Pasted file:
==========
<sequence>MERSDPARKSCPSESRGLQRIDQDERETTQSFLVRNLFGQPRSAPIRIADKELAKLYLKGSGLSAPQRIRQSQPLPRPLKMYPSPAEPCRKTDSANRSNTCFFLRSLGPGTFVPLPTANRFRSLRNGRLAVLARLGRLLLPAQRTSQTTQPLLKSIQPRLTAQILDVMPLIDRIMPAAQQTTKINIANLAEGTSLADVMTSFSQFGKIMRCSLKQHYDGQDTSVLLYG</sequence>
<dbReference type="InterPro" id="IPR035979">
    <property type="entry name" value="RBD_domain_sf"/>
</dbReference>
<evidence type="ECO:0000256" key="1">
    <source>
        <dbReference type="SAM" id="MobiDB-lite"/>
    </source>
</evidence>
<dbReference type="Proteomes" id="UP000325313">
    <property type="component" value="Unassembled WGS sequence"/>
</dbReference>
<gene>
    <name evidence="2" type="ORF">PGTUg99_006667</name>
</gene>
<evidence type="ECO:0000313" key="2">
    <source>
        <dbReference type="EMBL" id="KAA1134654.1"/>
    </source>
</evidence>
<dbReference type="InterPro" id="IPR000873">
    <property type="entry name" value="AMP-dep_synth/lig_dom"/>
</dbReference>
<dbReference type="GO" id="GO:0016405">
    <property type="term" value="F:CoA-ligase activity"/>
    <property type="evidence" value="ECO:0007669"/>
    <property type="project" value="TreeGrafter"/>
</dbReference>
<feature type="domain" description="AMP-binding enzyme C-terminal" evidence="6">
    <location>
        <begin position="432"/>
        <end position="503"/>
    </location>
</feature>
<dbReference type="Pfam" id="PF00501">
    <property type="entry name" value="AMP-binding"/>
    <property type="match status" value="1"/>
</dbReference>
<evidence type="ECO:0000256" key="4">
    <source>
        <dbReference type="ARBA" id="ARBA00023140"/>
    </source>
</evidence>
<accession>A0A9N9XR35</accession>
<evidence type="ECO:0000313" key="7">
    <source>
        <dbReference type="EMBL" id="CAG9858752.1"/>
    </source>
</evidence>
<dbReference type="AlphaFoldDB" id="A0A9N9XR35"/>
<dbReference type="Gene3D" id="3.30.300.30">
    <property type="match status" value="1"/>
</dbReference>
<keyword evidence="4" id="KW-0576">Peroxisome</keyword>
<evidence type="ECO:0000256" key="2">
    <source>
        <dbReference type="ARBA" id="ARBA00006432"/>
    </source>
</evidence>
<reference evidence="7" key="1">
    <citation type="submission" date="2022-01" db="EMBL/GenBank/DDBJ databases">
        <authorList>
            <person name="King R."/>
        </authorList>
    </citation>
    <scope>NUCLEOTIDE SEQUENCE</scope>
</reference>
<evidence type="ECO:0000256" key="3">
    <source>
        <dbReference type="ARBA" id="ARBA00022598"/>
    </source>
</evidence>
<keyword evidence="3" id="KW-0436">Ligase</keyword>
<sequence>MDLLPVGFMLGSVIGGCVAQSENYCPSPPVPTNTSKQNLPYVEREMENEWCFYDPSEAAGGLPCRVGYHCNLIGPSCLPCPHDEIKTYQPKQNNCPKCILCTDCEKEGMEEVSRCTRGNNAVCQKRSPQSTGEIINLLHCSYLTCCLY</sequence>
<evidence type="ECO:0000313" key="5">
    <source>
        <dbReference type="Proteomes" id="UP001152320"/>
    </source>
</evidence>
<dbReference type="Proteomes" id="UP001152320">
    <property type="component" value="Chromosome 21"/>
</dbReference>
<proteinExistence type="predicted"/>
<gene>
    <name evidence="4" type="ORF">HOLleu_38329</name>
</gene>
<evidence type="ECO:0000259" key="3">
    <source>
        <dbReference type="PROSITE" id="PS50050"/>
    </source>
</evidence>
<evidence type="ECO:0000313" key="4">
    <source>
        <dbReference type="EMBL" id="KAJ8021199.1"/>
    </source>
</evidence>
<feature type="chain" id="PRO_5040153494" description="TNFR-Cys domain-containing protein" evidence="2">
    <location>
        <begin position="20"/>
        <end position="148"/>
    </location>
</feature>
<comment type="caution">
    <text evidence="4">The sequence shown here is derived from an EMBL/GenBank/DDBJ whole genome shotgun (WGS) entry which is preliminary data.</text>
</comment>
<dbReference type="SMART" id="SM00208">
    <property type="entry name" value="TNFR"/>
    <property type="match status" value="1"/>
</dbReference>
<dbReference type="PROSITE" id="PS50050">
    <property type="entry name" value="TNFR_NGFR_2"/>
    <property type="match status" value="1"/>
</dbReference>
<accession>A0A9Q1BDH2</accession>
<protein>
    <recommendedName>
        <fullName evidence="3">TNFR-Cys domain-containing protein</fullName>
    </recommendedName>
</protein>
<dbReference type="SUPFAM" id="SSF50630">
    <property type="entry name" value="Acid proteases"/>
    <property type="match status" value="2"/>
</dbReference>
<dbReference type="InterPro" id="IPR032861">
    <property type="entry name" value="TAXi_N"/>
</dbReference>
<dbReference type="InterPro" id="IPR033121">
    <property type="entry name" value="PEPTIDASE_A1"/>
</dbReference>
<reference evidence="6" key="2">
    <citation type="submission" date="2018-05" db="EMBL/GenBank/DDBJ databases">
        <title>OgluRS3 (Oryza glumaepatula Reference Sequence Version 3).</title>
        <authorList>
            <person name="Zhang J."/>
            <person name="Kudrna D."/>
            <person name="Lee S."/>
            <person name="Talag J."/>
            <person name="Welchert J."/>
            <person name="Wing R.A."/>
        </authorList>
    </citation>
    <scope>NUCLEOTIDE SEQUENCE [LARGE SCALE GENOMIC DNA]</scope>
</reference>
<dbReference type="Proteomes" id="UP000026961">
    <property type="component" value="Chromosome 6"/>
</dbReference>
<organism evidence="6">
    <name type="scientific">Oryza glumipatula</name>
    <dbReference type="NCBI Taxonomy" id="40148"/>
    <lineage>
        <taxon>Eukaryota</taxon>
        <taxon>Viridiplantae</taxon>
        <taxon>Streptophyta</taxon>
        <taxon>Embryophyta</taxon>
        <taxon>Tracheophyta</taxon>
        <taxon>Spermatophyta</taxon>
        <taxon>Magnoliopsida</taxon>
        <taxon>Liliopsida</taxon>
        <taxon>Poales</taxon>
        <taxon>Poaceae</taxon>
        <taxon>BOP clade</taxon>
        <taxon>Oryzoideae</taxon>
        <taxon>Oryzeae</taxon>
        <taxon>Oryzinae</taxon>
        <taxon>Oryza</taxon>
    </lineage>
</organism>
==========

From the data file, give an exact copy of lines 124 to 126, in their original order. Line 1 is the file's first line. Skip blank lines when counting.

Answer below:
<dbReference type="InterPro" id="IPR032861">
    <property type="entry name" value="TAXi_N"/>
</dbReference>